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Consistent Dusan Ristic in line to become winningest Arizona Wildcat ever
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Arizona basketball

Consistent Dusan Ristic in line to become winningest Arizona Wildcat ever

For nearly four years now, the Dusan Ristic Status Updates haven’t changed much.

He’s in the gym. The weight room. The sand pits. The classroom.

And the gym, again.

On Sunday, that all changed for a moment. Some presumably surprised Arizona Wildcats fans now have photographic proof on their phones, too.

The ones who happened to notice a 7-footer strolling through Sabino Canyon, that is.

“My parents from Serbia are here, so I spent some time with them and we went hiking,” Ristic said Monday. “It was fun. … They’ve never been there before, so I wanted to show them the natural beauty of Tucson. And it was a long trip for them so it was good for their legs as well.”

While hanging out with his father Dragan (who is “just” 6-4) and mom Biljana (5-7), Ristic also said he received a “lot of love” from fans who recognized him.

He returned the love by posing with them.

“I took a few selfies,” he said, smiling.

Then Ristic went back to work. That’s how he says he’s become one of the Pac-12’s most improved players as a senior, posting double-figure scoring totals in 13 of his last 14 games and averaging 13.6 points on 69.8-percent shooting over his last 10.

“That’s only a result of my hard work, nothing else,” Ristic said. “It’s really nice to see that.”

By extension, Ristic’s improved production has also helped put him in position to be the winningest player in UA basketball history as early as this weekend if Arizona is able to beat both Oregon State on Thursday and Oregon on Saturday.

While the stat isn’t an official part of the UA record book, coach Sean Miller initiated the tally earlier in his tenure as a measure of contributors to highly successful UA teams.

Ristic has played in 109 Arizona wins, just one shy of leaders Kaleb Tarczewski (2013-16) and Matt Muehlebach (1988-91), who each played in 110.

Guard Parker Jackson-Cartwright is five games behind Ristic, since he missed four games as a freshman in 2014-15 with a concussion and six games last season with a sprained ankle. That means PJC also could reach the 110-win mark in the Pac-12 or NCAA tournaments, depending on how the Wildcats do.

“It shows how both of us have honored the process and both of us gave a lot to this program, and improved,” Ristic said. “Again, that’s only a factor of our hard work.”

But Ristic said he didn’t want to make too much of the milestone at this point, and neither did Miller.

That’s because there’s that matter of traveling to Oregon, where the Beavers tend to play much better at home, and where the Ducks smacked the Wildcats 85-58 a year ago by hitting 16 3-pointers, including 10 of their first 13 beyond the arc.

“It really felt funny,” Ristic said. “We all felt powerless at one point. But hopefully this year, we’ll change that.”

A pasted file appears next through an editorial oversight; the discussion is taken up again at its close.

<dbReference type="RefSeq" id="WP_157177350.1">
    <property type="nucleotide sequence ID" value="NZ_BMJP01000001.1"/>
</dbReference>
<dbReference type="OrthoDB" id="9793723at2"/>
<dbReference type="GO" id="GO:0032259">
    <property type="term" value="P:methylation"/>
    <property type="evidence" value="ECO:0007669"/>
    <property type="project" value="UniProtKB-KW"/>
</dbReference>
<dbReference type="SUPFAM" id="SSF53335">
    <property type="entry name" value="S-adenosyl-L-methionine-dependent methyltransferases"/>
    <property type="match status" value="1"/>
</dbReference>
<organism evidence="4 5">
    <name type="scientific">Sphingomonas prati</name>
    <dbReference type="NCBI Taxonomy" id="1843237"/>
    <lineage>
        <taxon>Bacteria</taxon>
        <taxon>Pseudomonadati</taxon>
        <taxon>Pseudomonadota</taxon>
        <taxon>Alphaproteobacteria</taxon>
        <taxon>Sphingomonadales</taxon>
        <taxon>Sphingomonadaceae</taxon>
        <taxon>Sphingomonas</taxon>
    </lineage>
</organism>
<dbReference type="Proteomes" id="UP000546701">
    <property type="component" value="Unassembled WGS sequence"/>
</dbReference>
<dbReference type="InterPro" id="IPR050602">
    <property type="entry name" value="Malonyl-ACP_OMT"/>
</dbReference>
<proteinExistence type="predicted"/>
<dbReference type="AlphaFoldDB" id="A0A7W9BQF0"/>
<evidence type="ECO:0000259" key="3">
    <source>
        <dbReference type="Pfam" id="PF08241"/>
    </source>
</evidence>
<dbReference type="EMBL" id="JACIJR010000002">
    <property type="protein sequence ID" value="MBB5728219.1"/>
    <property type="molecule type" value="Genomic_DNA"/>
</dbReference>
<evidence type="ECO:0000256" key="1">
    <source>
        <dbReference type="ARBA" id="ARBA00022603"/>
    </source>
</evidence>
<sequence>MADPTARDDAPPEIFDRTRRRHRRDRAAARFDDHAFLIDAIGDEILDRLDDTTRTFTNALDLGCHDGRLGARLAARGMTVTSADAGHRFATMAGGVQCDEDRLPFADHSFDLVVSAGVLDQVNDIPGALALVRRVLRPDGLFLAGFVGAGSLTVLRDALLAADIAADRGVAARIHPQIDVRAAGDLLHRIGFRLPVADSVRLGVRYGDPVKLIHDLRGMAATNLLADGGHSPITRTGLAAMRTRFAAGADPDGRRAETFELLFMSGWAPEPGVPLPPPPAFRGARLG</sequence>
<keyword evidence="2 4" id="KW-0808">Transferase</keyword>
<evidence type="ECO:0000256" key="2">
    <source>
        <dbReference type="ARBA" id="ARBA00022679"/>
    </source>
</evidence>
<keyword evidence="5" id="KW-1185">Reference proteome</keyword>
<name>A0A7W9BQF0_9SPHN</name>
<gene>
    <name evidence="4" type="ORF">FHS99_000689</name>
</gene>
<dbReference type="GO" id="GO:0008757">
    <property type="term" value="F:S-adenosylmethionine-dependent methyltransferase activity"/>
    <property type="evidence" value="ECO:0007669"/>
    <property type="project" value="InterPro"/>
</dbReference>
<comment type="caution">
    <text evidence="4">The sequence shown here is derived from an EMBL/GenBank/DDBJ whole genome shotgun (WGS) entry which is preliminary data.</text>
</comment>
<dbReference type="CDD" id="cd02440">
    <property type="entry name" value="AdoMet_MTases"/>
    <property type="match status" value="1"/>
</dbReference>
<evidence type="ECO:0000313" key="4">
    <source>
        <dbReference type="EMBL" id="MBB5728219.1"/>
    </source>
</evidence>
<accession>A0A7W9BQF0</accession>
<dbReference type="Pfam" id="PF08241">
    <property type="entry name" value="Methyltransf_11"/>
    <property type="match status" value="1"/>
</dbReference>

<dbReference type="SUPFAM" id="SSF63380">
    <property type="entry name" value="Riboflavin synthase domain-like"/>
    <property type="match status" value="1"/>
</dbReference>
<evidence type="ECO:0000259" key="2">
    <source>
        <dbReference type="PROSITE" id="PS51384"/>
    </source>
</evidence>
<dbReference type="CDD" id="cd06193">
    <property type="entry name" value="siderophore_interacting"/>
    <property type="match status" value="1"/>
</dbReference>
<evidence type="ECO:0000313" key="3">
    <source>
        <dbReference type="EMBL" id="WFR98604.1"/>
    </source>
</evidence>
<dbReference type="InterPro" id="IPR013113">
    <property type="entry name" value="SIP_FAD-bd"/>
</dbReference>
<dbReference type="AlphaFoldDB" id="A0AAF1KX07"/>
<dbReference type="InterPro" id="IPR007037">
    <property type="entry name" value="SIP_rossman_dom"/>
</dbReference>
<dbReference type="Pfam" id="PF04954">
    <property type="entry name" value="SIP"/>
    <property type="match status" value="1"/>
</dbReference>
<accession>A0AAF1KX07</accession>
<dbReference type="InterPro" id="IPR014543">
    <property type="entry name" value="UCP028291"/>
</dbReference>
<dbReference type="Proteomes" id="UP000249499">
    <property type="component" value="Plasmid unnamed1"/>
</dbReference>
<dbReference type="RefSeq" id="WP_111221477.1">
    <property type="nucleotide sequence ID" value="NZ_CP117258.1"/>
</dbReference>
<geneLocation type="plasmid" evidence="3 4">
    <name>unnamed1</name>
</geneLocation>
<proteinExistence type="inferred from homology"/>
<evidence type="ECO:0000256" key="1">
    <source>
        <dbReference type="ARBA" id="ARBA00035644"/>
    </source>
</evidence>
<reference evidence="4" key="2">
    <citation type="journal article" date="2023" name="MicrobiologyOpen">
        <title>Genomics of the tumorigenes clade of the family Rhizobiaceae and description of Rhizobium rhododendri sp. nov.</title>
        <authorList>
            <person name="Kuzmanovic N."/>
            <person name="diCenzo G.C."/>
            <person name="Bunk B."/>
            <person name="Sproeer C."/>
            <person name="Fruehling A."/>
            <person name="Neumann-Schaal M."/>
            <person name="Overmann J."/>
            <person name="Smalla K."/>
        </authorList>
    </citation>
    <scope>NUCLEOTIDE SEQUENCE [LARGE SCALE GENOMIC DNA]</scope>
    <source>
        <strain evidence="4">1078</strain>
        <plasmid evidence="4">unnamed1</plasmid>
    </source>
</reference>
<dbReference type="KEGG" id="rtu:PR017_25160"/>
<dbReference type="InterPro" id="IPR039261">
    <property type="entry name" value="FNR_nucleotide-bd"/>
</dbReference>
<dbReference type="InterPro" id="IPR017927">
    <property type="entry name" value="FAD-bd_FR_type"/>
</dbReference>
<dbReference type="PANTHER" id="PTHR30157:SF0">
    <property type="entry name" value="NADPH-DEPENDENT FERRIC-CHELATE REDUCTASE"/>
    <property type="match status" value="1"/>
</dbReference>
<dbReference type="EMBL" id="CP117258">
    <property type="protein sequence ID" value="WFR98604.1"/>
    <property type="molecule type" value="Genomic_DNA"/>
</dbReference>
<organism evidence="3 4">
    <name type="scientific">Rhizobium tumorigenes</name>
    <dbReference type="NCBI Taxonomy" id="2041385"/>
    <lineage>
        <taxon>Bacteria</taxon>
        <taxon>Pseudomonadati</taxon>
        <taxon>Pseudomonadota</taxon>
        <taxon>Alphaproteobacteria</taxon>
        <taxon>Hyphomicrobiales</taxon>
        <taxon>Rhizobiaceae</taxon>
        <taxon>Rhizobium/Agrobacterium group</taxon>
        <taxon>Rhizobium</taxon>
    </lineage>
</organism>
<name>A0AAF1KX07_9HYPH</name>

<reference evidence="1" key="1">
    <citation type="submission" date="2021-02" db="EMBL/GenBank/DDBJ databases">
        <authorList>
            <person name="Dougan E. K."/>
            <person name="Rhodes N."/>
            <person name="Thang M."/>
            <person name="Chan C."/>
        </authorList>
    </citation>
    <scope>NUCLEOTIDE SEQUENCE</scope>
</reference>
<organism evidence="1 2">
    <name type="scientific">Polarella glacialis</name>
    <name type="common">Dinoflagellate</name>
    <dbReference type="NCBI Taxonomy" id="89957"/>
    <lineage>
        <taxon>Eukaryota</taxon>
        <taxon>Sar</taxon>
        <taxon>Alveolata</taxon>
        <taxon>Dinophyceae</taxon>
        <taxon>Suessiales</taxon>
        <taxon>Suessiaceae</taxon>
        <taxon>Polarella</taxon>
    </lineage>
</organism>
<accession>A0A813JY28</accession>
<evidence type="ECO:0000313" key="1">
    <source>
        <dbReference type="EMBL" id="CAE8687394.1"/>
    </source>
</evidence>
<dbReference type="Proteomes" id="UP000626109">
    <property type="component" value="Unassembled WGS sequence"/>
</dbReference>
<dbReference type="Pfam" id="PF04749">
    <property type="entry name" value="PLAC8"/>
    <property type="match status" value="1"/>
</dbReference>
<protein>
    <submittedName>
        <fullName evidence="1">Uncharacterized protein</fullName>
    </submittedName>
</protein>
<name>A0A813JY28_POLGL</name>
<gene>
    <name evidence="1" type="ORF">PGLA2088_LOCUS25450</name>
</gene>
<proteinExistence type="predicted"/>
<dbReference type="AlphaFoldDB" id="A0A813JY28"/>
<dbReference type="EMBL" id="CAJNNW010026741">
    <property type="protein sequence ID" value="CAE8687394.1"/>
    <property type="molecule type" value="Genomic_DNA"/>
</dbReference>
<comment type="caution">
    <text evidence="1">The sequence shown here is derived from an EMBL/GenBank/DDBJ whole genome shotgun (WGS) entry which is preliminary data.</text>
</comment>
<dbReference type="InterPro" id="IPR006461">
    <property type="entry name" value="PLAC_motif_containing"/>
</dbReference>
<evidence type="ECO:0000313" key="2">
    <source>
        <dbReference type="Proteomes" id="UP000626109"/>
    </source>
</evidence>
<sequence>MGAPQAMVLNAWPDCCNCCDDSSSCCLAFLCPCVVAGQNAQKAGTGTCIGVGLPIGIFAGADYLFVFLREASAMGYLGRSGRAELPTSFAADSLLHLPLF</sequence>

Of course, the Ducks no longer have guys such as Tyler Dorsey, Dillon Brooks, Jordan Bell or Chris Boucher around anymore, their roster having rolled over considerably since their Final Four appearance last season.

That could make Saturday’s game a bit different. The new-look Ducks are hitting just 32.6 percent of their 3-pointers in league play this season, including an 8-for-27 effort (29.6 percent) at McKale Center during UA’s 90-83 win on Jan. 13.

“There’s a lot of new faces on both teams,” Miller said. “I’ve been in a lot of games at this point and that’s one that’s not easy to forget.

“It was like a video game. I don’t think I’ve ever seen that many 3-point shots go in.”

Because of that uneasiness heading into the weekend, Miller noted that “whenever it comes,” it will be good to see Ristic become the all-time winningest Wildcat. A UA loss this weekend would mean Ristic would have a chance to do it at home next week against Stanford or Cal, when the Wildcats could also clinch the Pac-12 title.

“Obviously, it would be nice, it would be fitting, that somebody who’s spent as much time away from home, that’s worked as hard as he has and could be considered one of the most improved players in our programs’ history” would get it, Miller said.

“He would probably be right there as somebody ... that (you’d say)‘Man, did they get better from the time they walked into Arizona to the time they left.’”

Rim shots

• Miller said Monday he’s OK with Rawle Alkins’ desire not to take extra rest anymore, as long as he doesn’t have any more soreness in his foot. Miller had said the team would sit him out occasionally in practice after Alkins experienced renewed soreness in his previously broken right foot and missed three games last month.

“It’s all about his pain,” Miller said. “Right now he has zero pain and with zero pain he’s able to do whatever. ... He could be with us in everything we do all the way until the end and, knock on wood, I think that’s where he’s headed right now.”

• Miller said he had no reaction to news last week that the federal investigation could wind up extremely broad in scope. A Yahoo! Sports story quoted sources saying up to 50 basketball programs could be compromised. “My focus is on our team,” Miller said.

• Arizona moved to No. 14 in the AP Top 25 poll. The Wildcats are No. 22 in Kenpom, 14 in Sagarin, 23 in ESPN’s BPI and 17 in RPI. Bracket projections by ESPN and CBS have UA the No. 4 seed in the West, the same as they were announced by the NCAA selection committee as of Feb. 11.


Bruce is a veteran Star sports reporter who has also worked at the Las Vegas Review-Journal. He graduated from Northwestern University and has an MBA from Thunderbird.

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